TORONTO - Sandra Ruch fell asleep around 11 pm Sunday evening, confident that the Gaza Freedom Flotilla was going to sit still in international waters before making a move Monday to deliver desperately needed aid and supplies to Gaza.
The impoverished Palestinian territory is still reeling under a 3-year-old blockade imposed by Israel and Egypt.
Fifteen minutes later, she received a text message from a colleague saying the flotilla of three cargo ships and three passenger ships that were carrying 10,000 tons of aid and 700 activists had been attacked, killing some activists while wounding others.
She ran quickly to her computer to check out the live streaming video feed on the Gaza Freedom March website. “It was showing them being attacked,” said Ruch, Canadian co-ordinator of the Gaza Freedom March.
Black-clad commandos rappelled down from helicopters. Naval vessels surrounded and boarded aid and cargo ships. People were screaming. Shots were fired.
“I started crying. I couldn’t believe it. I was angry. I was swearing. It was just horrible.”
The flotilla was expected to reach the Gaza waters some time early Monday morning. But since the attacks Ruch hasn’t heard anything more about the plight of the aid activists.
The New York Times reported: “The I.D.F. said the ships from the convoy would be taken to the Israeli port of Ashdod, north of Gaza, where “naval forces will perform security checks in order to identify the people on board the ships and their equipment.”
The exact number of dead and wounded humanitarian workers is still unknown. Some news outlets are reporting that nine people were killed. Others are saying there were as many as 19 deaths.
“We don’t know where everyone is,” said Ruch. “We don’t know where our friends are - like Ann Wright.”
Wright was in Toronto a couple of months ago and wrote a piece for Rabble.ca five days ago where she reported that she would be on one of two U.S. flagged ships that would be joining a 600 passenger ship from Turkey and a 50 passenger ship from Athens.
Wright anticipated that the Israeli military would fire shots over the bows of all the ships and possibly even try to ram or board the vessels. She predicted that the Israeli navy would try to prevent their ships from docking in Gaza and that the military was preparing a warehouse in the Ashelod area to be used as a detention camp for the 700 activists.
But not even Wright, a 29 year US Army/Army Reserves veteran who retired as a Colonel and a former US diplomat who resigned in March, 2003 in opposition to the war on Iraq, anticipated the kind of deadly military action used by the Israelis this morning.
“Who are the ten (dead activists)?” asked Ruch. “These are our friends.”
The Israelis contend that they met “unexpected resistance” forcing them to open fire on humanitarian and aid workers, all considered to be peace activists who don’t carry weapons or invade other countries to fight against foreign militaries.
But Ruch believes that this is “an Israeli lie, a spin by a terrorist state.”
“This is not my Judaism,” she said. “My Judaism is about healing the world – not about murder or terror or disrespect for human rights.”
Ruch arrived outside the Israeli Consulate on Bloor Street West at 6:45 am to protest and express her outrage over the attacks. Half an hour later, she was joined by others. As the crowd grew, the protesters moved across the street under the shade of the Royal Ontario Museum, where they had more room to move around without blocking pedestrians.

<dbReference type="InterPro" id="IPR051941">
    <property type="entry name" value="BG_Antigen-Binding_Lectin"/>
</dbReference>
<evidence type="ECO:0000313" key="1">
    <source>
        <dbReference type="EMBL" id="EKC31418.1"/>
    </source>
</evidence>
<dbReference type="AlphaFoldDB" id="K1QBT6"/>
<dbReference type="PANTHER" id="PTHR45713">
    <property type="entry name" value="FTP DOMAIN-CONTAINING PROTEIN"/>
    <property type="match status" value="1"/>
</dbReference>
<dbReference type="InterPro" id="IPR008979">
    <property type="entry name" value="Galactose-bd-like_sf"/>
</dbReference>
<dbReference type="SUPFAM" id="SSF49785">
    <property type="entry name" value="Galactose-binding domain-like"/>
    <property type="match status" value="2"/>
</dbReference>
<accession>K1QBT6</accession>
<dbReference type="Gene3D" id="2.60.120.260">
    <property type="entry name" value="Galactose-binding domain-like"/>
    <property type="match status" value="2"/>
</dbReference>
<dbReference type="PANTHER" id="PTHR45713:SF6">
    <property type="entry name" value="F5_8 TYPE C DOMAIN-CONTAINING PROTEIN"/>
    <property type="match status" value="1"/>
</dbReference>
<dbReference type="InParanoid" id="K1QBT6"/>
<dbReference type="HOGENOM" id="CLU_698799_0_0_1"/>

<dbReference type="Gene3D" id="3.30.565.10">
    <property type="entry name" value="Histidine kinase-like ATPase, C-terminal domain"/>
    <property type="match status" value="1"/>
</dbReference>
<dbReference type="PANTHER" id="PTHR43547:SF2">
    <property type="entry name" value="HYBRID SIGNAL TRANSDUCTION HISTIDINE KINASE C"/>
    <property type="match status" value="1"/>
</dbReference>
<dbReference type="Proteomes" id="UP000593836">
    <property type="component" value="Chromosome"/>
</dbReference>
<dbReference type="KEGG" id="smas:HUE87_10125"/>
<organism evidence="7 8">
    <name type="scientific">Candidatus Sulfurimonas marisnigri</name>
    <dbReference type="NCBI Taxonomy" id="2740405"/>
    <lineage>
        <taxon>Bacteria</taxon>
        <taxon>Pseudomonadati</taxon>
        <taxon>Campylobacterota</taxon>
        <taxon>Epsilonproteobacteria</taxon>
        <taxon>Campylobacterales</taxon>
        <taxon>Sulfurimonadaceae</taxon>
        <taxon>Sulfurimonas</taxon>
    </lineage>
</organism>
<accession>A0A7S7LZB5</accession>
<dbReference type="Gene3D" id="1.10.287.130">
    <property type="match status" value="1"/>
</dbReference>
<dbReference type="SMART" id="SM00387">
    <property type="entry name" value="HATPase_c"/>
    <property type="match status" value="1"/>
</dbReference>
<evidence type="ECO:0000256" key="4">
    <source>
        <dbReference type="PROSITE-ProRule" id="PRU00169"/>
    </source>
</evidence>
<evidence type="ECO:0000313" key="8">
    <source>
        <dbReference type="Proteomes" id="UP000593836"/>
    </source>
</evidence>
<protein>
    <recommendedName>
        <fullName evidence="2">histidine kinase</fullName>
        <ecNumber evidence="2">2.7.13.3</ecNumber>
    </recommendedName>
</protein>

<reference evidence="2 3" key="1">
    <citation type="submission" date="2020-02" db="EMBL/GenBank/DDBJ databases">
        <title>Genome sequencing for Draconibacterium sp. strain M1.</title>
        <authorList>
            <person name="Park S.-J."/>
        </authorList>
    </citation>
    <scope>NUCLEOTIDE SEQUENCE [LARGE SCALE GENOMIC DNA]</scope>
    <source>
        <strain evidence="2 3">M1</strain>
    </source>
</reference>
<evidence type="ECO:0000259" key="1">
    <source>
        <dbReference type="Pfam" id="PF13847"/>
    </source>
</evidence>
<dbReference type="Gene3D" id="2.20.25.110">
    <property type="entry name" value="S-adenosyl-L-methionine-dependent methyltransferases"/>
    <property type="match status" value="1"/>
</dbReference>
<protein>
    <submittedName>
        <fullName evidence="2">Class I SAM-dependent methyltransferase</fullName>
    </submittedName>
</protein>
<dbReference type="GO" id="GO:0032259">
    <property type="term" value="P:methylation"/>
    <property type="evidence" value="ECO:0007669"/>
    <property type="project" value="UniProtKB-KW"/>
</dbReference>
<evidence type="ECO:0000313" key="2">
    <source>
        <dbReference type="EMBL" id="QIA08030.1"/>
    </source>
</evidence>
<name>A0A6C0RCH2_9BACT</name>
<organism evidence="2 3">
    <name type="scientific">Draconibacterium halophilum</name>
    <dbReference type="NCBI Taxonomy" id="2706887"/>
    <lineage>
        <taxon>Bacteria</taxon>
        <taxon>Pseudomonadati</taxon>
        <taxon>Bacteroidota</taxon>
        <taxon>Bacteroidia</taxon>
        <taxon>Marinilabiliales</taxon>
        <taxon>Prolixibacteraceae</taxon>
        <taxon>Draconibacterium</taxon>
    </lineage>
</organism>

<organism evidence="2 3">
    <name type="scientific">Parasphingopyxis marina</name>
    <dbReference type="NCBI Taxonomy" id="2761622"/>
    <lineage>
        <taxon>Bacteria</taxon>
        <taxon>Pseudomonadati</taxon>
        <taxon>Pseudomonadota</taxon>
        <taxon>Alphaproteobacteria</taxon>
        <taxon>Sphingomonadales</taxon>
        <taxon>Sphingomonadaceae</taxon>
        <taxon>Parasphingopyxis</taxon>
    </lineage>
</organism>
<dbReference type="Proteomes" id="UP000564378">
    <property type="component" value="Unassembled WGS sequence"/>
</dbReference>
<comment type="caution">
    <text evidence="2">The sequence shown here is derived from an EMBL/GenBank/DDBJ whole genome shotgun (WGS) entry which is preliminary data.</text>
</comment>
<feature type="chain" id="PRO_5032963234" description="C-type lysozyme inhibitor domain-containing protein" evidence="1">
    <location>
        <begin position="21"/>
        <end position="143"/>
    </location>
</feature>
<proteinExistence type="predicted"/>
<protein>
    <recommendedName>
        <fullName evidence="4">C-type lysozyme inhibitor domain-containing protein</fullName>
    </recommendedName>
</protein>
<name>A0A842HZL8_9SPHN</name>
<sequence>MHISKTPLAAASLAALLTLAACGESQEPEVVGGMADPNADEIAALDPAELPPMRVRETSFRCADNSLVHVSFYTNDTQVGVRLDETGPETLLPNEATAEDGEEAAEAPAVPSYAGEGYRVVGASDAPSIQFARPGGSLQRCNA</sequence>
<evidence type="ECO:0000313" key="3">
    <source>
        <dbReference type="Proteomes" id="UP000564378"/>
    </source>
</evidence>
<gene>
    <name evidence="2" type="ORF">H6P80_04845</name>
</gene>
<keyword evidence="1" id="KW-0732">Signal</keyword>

By noon more than 50 activists of all ages had joined the protest, carrying signs and banners that read ‘Flotilla Massacre. Israel is a Terrorist State’ and ‘Thou Shalt Not Violate International Humanitarian Law’.
More than anything, the protesters wanted their friends to be released, safe and unharmed.
“We’re here until then,” said Ruch, who began a hunger strike Monday morning with five other activists.
Besides aid, the flotilla was carrying cement and other building materials so Gaza could begin the rebuilding process after the horrific massacre last year. “There’s no rebuilding going on because there’s nothing to rebuild with.”
Ruch, who visited Gaza twice last year, visited a hospital that had cardboard windows because no replacements were available. People living nearby regularly saw snakes crawling around on the ground.
And middle class people who once owned homes were now living in tents with a plastic box for their belongings and a small hibachi to cook their food with.
When Netanyahu praised the Israeli military for their actions, after they killed at least 9 peace activists and injured many more, it made Ruch feel sick inside. She’s horrified that this is the elected Prime Minister of the state of Israel.
For now, she’s hoping and praying that other countries around the world “will stand up, pull their ambassadors, close their embassies and send Israeli ambassadors back to Israel.”
While many countries have openly condemned the Israelis, the Canadian government has yet to issue an official statement, preferring to wait until more information about the attacks is known.
In the meantime, Ruch wants Canadians to phone their MP’s, come to the Israeli Consulate and stand in solidarity with other protesters and hunger strikers and boycott Israeli products.
“Stand with people of the world and say this is enough,” she said. “I will not be held hostage to the memory of the Holocaust and I will not be part of this terror.”
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